False positives on credit cards can be as high as 90%. I’ve held my fair share of cards over the years, and I relegated any credit card that couldn’t consistently function properly to the back of my wallet. Credit union card goals should include reducing false positives to better align with member needs.  If you want your credit card to be top of wallet – focusing attention on reducing false positives is as important as your rewards programs. 

The Road to Redemption 

An unused credit card in the back of a member’s wallet costs a credit union money, reputation, and relationship trust. Unfortunately, many credit unions aren’t sure how to address false declines, because they want to maintain security and reduce the risk of fraud. 

Reassessing your credit card processor could be your best move. In your RFPs and vendor research, pay attention to false positive decline rates. Also, you can group issuers and acquirers together to see both sides of transactions. Strong data analytics and machine learning can aid in reducing these kinds of problems. 

Another option is to try a pilot with Flexpay to help find and tune your fraud prevention.  Matching up your transaction history with Flexpay’s merchant history will enable you to reduce fraud and improve the member experience.  Best of all, it’s a pilot – so there isn’t any cost! 

In an Ideal World… 

Nobody should have to rifle through their wallet to find a card that won’t mistakenly decline purchases. Or worse, nobody should be left without a way to pay because of an inadequate processor. 

Credit union card goals should align with member credit card needs. Members need credit union credit cards that they can trust. Problem-free credit card processing reflects well on the credit union and its sophistication, which will increase their confidence in other available services. 

The best part of reducing false positive decline rates is that it will inspire member confidence in their credit cards, which will aid growth and reduce attrition. 

There are two ways you can give members what they want: first, you can ask your card processor to prioritize false positive declines. Second, you can join our effort to connect merchant data and credit union data via machine learning. Together, we can reduce fraud risk while maximizing member approval.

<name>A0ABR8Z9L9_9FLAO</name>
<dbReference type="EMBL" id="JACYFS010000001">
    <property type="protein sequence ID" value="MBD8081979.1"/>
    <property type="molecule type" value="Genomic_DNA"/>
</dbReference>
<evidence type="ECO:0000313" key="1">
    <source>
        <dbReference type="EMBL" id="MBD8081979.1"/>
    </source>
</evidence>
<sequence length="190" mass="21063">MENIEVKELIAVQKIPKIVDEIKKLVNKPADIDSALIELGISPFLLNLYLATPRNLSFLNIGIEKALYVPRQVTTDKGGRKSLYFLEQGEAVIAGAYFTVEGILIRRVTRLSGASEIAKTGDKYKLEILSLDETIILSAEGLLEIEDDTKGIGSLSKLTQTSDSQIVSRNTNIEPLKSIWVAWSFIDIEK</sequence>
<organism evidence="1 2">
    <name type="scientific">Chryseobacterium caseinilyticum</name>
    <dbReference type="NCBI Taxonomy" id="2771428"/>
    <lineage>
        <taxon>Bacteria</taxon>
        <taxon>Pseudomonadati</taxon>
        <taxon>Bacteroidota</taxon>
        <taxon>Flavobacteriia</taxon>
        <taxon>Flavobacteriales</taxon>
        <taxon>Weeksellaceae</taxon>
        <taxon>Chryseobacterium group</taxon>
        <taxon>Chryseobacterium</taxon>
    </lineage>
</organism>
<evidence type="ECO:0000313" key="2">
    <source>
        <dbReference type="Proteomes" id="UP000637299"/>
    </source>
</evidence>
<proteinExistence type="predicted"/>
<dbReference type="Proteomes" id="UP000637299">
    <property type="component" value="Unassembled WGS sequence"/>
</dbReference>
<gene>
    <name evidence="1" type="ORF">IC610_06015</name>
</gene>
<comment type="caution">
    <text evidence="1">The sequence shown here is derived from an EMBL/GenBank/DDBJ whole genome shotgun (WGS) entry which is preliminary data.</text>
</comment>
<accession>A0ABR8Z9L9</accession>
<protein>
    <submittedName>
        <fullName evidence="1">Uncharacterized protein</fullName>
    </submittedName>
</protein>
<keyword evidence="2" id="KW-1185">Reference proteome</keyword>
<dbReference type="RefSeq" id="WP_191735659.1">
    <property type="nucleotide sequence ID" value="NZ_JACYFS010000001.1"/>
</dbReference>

Are you interested in trying a pilot with Flexpay? Fill out the form below today!

 

Three ways to better connect with your membership

As small niche financial institutions, it is imperative that we don’t lose sight of who we serve.  It is essential to your credit union’s survival to be highly focused on your niche and to customize and personalize your credit union’s solutions. One of the most essential ingredients in this process is how to connect with your member.  Now, what do I mean by connecting?

connect with member

Connecting is about being highly relevant and memorable at multiple levels.  This starts with the aggregate credit union brand, moves to the products & services, and ends with the individual member.   At the end of the day, if you can create continuity between all three levels you will have members that love you. This is the goal. Members who love your credit union then tell your story and bring their friends to you.

There are three things that can help you better connect with your membership.

Utilize video to Connect with Members

Video is becoming highly important in today’s digital world.  In the next few years, it is anticipated that more than 80% of all content consumed online will be in video.  Your credit union’s website, member interactions, and content should all be heavily reliant on video first.   Every website should have biography team videos, a video on the problems you solve for members, video member testimonials, and at least one video on EVERY page.  All these videos won’t happen overnight, but list out all the videos you need, prioritize, and start tackling the videos one at a time. Rome wasn’t built in a day, but it is time to get working on the foundation!  Videos are an essential way to connect with your member.

Connect with Members with a Blog

Now I know what many of you may be thinking, blogs are stupid and no one reads them.  Not true! A blog is simply a more frequent newsletter that allows you to maintain consistent communication with your members.  It is also a key way to train Google on the problems your credit union solves and the community you serve.  Your blog should not be an in your face marketing channel. Members will not click on and read your blog regularly if it is sales pitch after sales pitch. Regular distribution of educational content is a great way to connect with your member. Your blog should be simple quick articles, community news, and things that are relevant to your members. Don’t forget to optimize your posts for keywords and Google.

Use data and machine learning and other tools to hyper-personalize.